April 24, 2020
When it comes to mobile app development it’s important to know what tools are out there, what pain points different solutions can solve and the best time to use them.
When the project is right, we’ll use Flutter. Here we’ve broken down what it is, what should you know before beginning the development process and some of its use cases.
Flutter is Google’s open-source, user interface (UI) software developing kit for building applications across Android and iOS, as well as Windows, Mac, Linux and Google Fuschia.
It uses Dart language and is a cross-platform framework that enables developers to build from a single, compiled codebase. Developers can access a foundation library and design-specific widgets to build applications.
To date, nearly half a million developers use Flutter each month, and two million developers have used Flutter since version 1.0 was released in December 2018.
While it’s not suited for every job, Flutter has become a known name in the app development world. At Sush we find it’s particularly good for minimum viable product (MVP) prototyping and rapid iteration, and for businesses that have an existing app that is unstable and needs attention. We have now productionised several mobile apps built on Flutter in New Zealand used by enterprises to engage customers or for the internal workforce to improve productivity.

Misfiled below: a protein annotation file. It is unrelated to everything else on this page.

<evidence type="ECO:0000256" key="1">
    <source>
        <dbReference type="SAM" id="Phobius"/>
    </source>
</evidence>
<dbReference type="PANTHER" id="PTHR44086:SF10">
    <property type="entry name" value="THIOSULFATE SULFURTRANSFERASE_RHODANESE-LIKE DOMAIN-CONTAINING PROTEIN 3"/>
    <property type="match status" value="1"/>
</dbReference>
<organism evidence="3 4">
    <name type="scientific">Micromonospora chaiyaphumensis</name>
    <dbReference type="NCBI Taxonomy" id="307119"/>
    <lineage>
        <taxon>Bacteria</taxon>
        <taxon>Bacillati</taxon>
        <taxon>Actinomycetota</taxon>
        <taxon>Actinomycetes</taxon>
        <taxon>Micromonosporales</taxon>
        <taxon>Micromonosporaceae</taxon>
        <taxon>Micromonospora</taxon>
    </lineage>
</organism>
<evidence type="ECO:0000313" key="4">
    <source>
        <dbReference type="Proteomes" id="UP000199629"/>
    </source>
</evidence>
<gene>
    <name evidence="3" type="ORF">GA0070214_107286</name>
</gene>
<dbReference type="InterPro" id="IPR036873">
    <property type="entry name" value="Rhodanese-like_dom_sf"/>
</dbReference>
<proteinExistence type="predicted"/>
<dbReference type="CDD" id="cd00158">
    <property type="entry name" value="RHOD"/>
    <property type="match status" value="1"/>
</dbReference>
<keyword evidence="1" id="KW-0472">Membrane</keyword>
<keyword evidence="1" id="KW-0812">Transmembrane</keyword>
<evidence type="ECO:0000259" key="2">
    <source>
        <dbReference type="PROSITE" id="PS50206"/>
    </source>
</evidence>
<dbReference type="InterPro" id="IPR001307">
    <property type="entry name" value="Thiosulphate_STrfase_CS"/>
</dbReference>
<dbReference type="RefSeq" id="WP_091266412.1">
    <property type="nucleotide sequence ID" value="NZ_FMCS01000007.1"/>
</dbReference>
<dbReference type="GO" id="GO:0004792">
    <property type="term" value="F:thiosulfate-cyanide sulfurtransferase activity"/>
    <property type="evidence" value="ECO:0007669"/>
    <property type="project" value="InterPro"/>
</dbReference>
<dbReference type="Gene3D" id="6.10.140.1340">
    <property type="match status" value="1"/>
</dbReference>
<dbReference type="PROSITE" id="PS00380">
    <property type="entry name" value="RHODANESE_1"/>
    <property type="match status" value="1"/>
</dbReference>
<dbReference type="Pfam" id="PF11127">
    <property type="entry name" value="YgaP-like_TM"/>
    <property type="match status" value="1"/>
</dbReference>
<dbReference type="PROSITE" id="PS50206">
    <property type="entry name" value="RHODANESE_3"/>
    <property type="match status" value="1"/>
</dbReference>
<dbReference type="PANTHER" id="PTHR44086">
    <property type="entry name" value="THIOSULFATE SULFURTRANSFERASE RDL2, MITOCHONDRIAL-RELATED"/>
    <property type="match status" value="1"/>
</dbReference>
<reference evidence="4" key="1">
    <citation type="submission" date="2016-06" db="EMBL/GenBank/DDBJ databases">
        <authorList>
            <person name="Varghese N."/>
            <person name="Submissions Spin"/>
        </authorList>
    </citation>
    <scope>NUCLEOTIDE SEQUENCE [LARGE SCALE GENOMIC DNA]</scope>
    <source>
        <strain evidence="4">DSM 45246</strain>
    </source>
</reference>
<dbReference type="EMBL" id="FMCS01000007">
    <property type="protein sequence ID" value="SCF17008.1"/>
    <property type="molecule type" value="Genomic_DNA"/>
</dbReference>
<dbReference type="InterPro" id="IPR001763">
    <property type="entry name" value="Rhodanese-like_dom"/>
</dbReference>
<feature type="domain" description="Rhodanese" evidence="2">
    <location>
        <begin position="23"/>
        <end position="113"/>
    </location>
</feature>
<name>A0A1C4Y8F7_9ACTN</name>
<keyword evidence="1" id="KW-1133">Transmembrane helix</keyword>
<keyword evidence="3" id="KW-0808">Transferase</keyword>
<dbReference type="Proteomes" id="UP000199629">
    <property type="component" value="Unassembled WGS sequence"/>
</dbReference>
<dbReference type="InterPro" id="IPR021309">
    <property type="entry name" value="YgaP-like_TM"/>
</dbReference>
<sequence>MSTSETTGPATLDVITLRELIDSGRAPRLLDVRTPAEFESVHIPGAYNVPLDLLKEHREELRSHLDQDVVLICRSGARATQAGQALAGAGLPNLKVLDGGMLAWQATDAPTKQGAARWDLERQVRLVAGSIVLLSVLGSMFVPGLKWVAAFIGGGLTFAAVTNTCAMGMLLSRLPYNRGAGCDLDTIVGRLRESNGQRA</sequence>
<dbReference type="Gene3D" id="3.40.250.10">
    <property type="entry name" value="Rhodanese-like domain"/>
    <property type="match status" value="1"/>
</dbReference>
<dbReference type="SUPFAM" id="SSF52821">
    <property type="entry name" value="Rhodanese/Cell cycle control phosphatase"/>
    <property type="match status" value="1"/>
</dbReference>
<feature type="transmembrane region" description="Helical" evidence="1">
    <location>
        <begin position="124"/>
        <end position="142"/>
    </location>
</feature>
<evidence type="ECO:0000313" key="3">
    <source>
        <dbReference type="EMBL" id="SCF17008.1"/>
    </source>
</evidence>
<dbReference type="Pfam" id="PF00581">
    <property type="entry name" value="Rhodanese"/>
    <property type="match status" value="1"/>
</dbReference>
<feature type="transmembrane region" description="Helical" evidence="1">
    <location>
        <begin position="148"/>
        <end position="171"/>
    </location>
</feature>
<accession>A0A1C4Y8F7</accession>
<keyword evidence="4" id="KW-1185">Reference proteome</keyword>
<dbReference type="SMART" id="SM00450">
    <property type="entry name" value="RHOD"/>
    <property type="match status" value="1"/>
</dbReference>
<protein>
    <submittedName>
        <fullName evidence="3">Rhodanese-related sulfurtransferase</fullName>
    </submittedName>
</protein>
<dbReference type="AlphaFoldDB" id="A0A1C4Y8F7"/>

Having a cross-platform framework means developers build from one codebase. As such, they can build for the desktop, embedded, mobile and web apps at the same time without having to start again for each operating system.
Essentially this means Flutter doesn’t need platform-specific UI components to render its UI. The app will function fine with no changes to Dart code. There are some key benefits to this. For one, reusing code can save time in the initial development phase.
Furthermore, it can make updates, maintenance and adding new features simpler as these can be built and rolled out simultaneously across platforms. It also means businesses can experiment more with features and fixes.
Saving time and enabling the opportunity to experiment makes Flutter suited to start-ups looking to save resources. It also suits enterprises wanting to target multiple devices.
Google calls the notion of cross-platform frameworks ‘ambient computing’, and its recent updates which bring Flutter to the web, shows the company’s continued focus on creating a UI framework that caters for all screens and devices.
A crucial component of the Flutter framework is the widgets. There are many types available to developers to define every aspect of the app experience from a UI standpoint.
The ready to use widgets include shared element transitions; shape, colour and shadow manipulations; clipping; and transformations. For those that want more control, there’s the option to use the Foundation Library’s methods so developers can draw directly to their app canvas.
The two design-specific widgets available in the framework are Material Design, which utilises Google’s design language, and the Cupertino widgets for iOS Human interface guidelines. Essentially, widgets help developers save time and customise as needed.